Thursday, September 29, 2016

The Eavesdropping Paradox

I've noticed a certain odd paradox to eavesdropping, and I'm curious whether others have noticed this as well.

Eavesdropping is completely irresistible. Yet no matter what the topic of conversation or who's having it, it always sounds incredibly stupid. 

Next time you're tempted to eavesdrop, test this theory and you'll see it's true. Absent some sort of Nixonian Watergate scandal, eavesdropping yields nothing but boredom and contempt paired with an inability to stop listening to someone else's insipid blathering.

Take this row of bros (brow?) sitting at a hotel bar in Anchorage. An older gentleman from Juneau (who has been cropped from the photograph to protect the innocent), was holding court with these three dudes from Texas about fishing in Alaska. I know the former was from Juneau, not because I recognized him, but because I overheard him say it. I also know one of the other guys lived in Costa Rica for 10 years, also because I overheard him say it. (He lived near the school, which is where all the gringos lived).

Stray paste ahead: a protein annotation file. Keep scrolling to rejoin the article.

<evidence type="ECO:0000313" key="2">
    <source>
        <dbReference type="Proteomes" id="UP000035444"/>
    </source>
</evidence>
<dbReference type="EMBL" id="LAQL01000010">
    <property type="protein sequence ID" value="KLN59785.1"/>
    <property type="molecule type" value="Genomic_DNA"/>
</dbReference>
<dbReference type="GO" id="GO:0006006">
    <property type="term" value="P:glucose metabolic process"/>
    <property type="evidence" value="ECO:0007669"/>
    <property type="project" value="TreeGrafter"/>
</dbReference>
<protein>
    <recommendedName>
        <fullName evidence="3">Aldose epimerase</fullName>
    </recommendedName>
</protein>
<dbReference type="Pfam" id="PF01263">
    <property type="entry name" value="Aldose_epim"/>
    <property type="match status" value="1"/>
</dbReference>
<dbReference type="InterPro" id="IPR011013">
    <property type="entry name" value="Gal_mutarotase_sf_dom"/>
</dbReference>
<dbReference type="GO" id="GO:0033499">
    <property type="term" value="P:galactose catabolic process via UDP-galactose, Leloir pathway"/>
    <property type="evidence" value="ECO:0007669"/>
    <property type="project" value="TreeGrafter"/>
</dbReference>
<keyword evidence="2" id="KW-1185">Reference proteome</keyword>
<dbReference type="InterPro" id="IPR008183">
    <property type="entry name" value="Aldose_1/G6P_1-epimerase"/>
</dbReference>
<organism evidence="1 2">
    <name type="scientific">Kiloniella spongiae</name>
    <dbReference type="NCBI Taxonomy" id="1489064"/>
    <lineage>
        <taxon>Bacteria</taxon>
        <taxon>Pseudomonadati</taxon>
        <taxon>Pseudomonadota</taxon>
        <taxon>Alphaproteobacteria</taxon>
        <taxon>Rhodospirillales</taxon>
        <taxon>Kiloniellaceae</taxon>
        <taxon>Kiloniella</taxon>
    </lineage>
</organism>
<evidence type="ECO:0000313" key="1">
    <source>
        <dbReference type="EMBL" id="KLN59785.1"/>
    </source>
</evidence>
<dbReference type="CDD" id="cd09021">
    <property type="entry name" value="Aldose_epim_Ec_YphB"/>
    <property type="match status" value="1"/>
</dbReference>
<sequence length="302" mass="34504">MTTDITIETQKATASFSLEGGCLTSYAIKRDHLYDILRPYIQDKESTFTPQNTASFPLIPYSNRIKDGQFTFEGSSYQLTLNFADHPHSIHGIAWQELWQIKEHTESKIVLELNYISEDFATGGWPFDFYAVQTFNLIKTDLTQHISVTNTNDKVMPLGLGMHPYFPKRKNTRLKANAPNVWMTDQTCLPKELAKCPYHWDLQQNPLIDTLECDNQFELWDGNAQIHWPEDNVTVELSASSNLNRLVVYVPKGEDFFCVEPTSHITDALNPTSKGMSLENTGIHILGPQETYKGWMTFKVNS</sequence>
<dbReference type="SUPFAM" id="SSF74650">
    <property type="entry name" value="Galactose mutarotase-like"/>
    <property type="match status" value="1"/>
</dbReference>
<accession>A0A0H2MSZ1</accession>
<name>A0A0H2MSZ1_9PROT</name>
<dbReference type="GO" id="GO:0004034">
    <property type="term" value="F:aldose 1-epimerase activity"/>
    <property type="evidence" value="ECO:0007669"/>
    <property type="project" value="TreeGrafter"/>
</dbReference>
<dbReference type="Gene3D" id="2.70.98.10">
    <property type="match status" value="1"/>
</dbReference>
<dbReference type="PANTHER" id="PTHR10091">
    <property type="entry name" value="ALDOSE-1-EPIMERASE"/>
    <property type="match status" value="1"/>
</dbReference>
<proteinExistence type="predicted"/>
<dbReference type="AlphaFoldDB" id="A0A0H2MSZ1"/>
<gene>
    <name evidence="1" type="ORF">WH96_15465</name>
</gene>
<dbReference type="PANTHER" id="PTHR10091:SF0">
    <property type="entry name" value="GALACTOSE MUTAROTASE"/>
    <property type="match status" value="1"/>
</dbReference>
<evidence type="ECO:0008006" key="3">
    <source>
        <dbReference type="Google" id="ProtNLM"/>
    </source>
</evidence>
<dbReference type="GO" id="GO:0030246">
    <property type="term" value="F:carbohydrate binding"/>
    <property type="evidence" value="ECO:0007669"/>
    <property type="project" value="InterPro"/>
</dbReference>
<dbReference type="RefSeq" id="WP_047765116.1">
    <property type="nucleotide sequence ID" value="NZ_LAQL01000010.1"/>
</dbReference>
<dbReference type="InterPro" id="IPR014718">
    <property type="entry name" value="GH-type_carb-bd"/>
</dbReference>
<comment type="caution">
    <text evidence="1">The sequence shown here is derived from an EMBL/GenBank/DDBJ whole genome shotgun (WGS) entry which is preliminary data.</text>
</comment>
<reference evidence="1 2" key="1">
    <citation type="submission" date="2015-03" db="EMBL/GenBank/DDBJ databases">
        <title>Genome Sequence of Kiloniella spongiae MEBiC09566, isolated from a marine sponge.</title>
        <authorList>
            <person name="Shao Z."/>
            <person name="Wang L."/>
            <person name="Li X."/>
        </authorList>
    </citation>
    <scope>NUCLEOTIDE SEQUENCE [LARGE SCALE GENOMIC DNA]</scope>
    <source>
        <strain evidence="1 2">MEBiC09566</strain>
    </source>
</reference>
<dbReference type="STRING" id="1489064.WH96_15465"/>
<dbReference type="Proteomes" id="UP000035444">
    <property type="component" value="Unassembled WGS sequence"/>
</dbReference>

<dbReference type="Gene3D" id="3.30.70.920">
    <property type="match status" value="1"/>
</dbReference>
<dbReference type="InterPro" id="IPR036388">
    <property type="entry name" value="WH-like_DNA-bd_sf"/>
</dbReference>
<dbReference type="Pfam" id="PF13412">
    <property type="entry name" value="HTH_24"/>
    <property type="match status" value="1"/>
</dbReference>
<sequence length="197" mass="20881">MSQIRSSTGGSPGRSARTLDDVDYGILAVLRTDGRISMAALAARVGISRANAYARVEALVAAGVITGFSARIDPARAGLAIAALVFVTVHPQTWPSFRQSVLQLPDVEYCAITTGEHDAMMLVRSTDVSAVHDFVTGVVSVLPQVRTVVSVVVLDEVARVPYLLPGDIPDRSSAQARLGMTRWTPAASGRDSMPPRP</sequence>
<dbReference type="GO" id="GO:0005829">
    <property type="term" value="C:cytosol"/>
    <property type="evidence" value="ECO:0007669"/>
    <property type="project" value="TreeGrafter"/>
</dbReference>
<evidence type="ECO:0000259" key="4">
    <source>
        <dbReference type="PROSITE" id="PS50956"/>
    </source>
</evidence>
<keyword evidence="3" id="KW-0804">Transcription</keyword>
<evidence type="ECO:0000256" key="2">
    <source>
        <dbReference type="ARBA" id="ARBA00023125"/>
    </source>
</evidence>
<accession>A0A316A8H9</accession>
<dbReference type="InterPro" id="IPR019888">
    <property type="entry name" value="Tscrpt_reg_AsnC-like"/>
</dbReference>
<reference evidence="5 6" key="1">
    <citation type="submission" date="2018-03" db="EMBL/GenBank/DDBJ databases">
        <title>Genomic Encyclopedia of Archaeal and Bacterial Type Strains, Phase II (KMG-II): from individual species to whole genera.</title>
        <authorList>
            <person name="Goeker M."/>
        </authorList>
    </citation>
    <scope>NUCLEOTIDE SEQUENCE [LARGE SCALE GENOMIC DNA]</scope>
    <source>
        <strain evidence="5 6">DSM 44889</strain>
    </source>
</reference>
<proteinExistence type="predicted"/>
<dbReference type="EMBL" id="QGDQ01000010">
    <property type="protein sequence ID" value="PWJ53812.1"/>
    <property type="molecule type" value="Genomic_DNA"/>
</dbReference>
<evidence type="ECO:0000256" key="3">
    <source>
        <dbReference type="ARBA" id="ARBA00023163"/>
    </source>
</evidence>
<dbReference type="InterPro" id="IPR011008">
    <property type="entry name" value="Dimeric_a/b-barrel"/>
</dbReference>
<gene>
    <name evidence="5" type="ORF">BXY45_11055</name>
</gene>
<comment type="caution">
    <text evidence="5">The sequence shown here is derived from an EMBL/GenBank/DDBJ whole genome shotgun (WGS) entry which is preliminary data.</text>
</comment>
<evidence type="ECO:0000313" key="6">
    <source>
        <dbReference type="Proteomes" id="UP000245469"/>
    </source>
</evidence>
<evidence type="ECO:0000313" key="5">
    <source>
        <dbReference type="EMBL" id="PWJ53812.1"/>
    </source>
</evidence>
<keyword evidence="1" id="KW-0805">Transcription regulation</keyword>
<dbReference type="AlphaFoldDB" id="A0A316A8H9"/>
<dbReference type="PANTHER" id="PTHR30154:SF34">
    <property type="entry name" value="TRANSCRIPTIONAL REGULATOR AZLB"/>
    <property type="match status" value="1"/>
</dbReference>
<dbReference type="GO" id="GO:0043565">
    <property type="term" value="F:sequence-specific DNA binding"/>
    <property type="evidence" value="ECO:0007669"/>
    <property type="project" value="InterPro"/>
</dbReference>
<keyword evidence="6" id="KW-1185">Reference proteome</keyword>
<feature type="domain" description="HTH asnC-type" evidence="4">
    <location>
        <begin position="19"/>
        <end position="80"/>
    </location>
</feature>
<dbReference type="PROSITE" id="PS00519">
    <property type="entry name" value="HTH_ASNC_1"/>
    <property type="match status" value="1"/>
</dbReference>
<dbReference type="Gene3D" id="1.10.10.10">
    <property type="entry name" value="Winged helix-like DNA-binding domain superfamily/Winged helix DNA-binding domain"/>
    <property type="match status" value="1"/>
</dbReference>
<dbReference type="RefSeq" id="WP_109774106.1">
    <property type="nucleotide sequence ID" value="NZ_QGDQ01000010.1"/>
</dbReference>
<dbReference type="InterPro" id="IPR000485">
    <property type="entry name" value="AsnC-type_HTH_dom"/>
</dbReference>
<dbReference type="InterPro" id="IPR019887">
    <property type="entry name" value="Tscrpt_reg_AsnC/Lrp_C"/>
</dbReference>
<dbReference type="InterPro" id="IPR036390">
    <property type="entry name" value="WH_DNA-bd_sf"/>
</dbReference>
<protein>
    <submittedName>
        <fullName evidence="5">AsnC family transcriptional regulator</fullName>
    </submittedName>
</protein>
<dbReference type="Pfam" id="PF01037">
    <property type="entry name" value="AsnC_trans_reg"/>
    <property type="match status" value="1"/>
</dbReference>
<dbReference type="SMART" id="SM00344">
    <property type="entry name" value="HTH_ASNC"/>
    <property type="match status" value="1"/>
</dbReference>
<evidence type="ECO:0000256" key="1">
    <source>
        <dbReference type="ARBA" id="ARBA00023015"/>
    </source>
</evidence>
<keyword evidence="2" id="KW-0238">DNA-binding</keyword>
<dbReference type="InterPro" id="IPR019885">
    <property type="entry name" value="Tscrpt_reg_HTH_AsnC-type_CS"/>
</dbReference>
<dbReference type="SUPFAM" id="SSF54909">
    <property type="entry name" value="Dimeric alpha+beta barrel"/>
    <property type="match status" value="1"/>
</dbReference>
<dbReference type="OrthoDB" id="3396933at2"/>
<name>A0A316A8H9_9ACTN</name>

All of this while waiting for my $20 chopped Cobb salad to go, which I was planning to (and did) eat in my room while watching the Weather Channel.

And my realization was this: what's good for the goose is good for the gander. It's not like I have incredibly interesting conversations that other people don't feel the same way about overhearing. When people eavesdrop on me, surely they think that whatever I have to say is stupid and meaningless. They're right. And yet, they listen.

Sorry, gotta go. I want to hear more about that middle guy's pontoon boat.

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